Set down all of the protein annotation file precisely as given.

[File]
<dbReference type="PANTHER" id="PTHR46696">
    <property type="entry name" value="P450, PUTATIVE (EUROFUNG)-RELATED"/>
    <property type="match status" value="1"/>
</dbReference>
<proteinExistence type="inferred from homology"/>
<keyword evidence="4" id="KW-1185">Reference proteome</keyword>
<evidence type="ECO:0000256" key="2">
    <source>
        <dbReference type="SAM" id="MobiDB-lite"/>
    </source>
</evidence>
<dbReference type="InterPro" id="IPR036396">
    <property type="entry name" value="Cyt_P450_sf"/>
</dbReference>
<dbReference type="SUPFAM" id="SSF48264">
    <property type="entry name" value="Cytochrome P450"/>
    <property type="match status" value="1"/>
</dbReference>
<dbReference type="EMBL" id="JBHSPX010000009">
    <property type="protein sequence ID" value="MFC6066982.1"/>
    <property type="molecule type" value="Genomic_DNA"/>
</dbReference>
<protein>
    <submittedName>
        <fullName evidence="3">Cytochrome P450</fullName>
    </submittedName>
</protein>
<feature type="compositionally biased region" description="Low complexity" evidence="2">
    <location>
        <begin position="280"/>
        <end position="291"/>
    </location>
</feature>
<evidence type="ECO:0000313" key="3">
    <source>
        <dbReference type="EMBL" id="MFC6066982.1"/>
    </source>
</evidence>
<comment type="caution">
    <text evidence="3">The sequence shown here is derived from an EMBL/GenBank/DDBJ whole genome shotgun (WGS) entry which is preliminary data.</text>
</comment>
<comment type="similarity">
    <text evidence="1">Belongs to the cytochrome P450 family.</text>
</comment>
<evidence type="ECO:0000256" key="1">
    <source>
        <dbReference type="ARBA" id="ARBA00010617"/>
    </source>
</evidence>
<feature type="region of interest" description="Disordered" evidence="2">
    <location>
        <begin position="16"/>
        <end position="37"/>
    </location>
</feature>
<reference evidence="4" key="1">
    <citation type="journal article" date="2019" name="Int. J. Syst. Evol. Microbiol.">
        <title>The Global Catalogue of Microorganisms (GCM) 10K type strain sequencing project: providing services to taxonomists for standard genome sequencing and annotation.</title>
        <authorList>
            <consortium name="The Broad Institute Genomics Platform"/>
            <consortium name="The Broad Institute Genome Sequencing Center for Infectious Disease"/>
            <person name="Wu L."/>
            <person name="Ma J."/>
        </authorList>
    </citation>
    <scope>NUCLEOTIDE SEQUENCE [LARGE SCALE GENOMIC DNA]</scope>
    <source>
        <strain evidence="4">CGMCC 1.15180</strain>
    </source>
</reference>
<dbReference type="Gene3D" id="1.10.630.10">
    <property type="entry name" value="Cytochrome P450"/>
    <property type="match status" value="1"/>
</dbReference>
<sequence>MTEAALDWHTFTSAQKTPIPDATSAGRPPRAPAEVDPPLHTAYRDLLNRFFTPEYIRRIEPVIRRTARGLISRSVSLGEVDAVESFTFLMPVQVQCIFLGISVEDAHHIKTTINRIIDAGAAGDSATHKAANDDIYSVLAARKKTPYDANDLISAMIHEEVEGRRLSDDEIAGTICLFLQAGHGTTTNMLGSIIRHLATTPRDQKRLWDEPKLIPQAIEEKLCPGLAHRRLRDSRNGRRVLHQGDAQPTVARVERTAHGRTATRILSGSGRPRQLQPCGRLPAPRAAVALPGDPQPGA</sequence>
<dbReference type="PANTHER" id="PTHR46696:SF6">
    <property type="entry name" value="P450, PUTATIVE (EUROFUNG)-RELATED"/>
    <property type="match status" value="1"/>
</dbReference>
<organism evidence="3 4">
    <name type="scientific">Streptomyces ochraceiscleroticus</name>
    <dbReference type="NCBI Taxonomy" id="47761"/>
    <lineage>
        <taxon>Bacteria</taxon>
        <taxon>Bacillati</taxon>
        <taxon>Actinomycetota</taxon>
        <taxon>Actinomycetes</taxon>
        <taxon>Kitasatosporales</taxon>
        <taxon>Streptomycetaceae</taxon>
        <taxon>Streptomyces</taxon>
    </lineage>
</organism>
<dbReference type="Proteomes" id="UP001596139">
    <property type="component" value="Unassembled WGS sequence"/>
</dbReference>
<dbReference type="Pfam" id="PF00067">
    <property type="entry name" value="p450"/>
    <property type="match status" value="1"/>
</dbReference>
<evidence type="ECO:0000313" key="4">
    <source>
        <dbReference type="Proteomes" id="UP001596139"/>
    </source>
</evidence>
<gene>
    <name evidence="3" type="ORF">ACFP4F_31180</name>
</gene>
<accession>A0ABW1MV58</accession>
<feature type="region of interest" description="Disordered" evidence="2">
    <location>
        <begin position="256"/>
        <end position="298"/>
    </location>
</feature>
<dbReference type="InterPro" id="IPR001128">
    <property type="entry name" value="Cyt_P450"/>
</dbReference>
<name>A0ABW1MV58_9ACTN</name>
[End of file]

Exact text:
<dbReference type="PANTHER" id="PTHR46696">
    <property type="entry name" value="P450, PUTATIVE (EUROFUNG)-RELATED"/>
    <property type="match status" value="1"/>
</dbReference>
<proteinExistence type="inferred from homology"/>
<keyword evidence="4" id="KW-1185">Reference proteome</keyword>
<evidence type="ECO:0000256" key="2">
    <source>
        <dbReference type="SAM" id="MobiDB-lite"/>
    </source>
</evidence>
<dbReference type="InterPro" id="IPR036396">
    <property type="entry name" value="Cyt_P450_sf"/>
</dbReference>
<dbReference type="SUPFAM" id="SSF48264">
    <property type="entry name" value="Cytochrome P450"/>
    <property type="match status" value="1"/>
</dbReference>
<dbReference type="EMBL" id="JBHSPX010000009">
    <property type="protein sequence ID" value="MFC6066982.1"/>
    <property type="molecule type" value="Genomic_DNA"/>
</dbReference>
<protein>
    <submittedName>
        <fullName evidence="3">Cytochrome P450</fullName>
    </submittedName>
</protein>
<feature type="compositionally biased region" description="Low complexity" evidence="2">
    <location>
        <begin position="280"/>
        <end position="291"/>
    </location>
</feature>
<evidence type="ECO:0000313" key="3">
    <source>
        <dbReference type="EMBL" id="MFC6066982.1"/>
    </source>
</evidence>
<comment type="caution">
    <text evidence="3">The sequence shown here is derived from an EMBL/GenBank/DDBJ whole genome shotgun (WGS) entry which is preliminary data.</text>
</comment>
<comment type="similarity">
    <text evidence="1">Belongs to the cytochrome P450 family.</text>
</comment>
<evidence type="ECO:0000256" key="1">
    <source>
        <dbReference type="ARBA" id="ARBA00010617"/>
    </source>
</evidence>
<feature type="region of interest" description="Disordered" evidence="2">
    <location>
        <begin position="16"/>
        <end position="37"/>
    </location>
</feature>
<reference evidence="4" key="1">
    <citation type="journal article" date="2019" name="Int. J. Syst. Evol. Microbiol.">
        <title>The Global Catalogue of Microorganisms (GCM) 10K type strain sequencing project: providing services to taxonomists for standard genome sequencing and annotation.</title>
        <authorList>
            <consortium name="The Broad Institute Genomics Platform"/>
            <consortium name="The Broad Institute Genome Sequencing Center for Infectious Disease"/>
            <person name="Wu L."/>
            <person name="Ma J."/>
        </authorList>
    </citation>
    <scope>NUCLEOTIDE SEQUENCE [LARGE SCALE GENOMIC DNA]</scope>
    <source>
        <strain evidence="4">CGMCC 1.15180</strain>
    </source>
</reference>
<dbReference type="Gene3D" id="1.10.630.10">
    <property type="entry name" value="Cytochrome P450"/>
    <property type="match status" value="1"/>
</dbReference>
<sequence>MTEAALDWHTFTSAQKTPIPDATSAGRPPRAPAEVDPPLHTAYRDLLNRFFTPEYIRRIEPVIRRTARGLISRSVSLGEVDAVESFTFLMPVQVQCIFLGISVEDAHHIKTTINRIIDAGAAGDSATHKAANDDIYSVLAARKKTPYDANDLISAMIHEEVEGRRLSDDEIAGTICLFLQAGHGTTTNMLGSIIRHLATTPRDQKRLWDEPKLIPQAIEEKLCPGLAHRRLRDSRNGRRVLHQGDAQPTVARVERTAHGRTATRILSGSGRPRQLQPCGRLPAPRAAVALPGDPQPGA</sequence>
<dbReference type="PANTHER" id="PTHR46696:SF6">
    <property type="entry name" value="P450, PUTATIVE (EUROFUNG)-RELATED"/>
    <property type="match status" value="1"/>
</dbReference>
<organism evidence="3 4">
    <name type="scientific">Streptomyces ochraceiscleroticus</name>
    <dbReference type="NCBI Taxonomy" id="47761"/>
    <lineage>
        <taxon>Bacteria</taxon>
        <taxon>Bacillati</taxon>
        <taxon>Actinomycetota</taxon>
        <taxon>Actinomycetes</taxon>
        <taxon>Kitasatosporales</taxon>
        <taxon>Streptomycetaceae</taxon>
        <taxon>Streptomyces</taxon>
    </lineage>
</organism>
<dbReference type="Proteomes" id="UP001596139">
    <property type="component" value="Unassembled WGS sequence"/>
</dbReference>
<dbReference type="Pfam" id="PF00067">
    <property type="entry name" value="p450"/>
    <property type="match status" value="1"/>
</dbReference>
<evidence type="ECO:0000313" key="4">
    <source>
        <dbReference type="Proteomes" id="UP001596139"/>
    </source>
</evidence>
<gene>
    <name evidence="3" type="ORF">ACFP4F_31180</name>
</gene>
<accession>A0ABW1MV58</accession>
<feature type="region of interest" description="Disordered" evidence="2">
    <location>
        <begin position="256"/>
        <end position="298"/>
    </location>
</feature>
<dbReference type="InterPro" id="IPR001128">
    <property type="entry name" value="Cyt_P450"/>
</dbReference>
<name>A0ABW1MV58_9ACTN</name>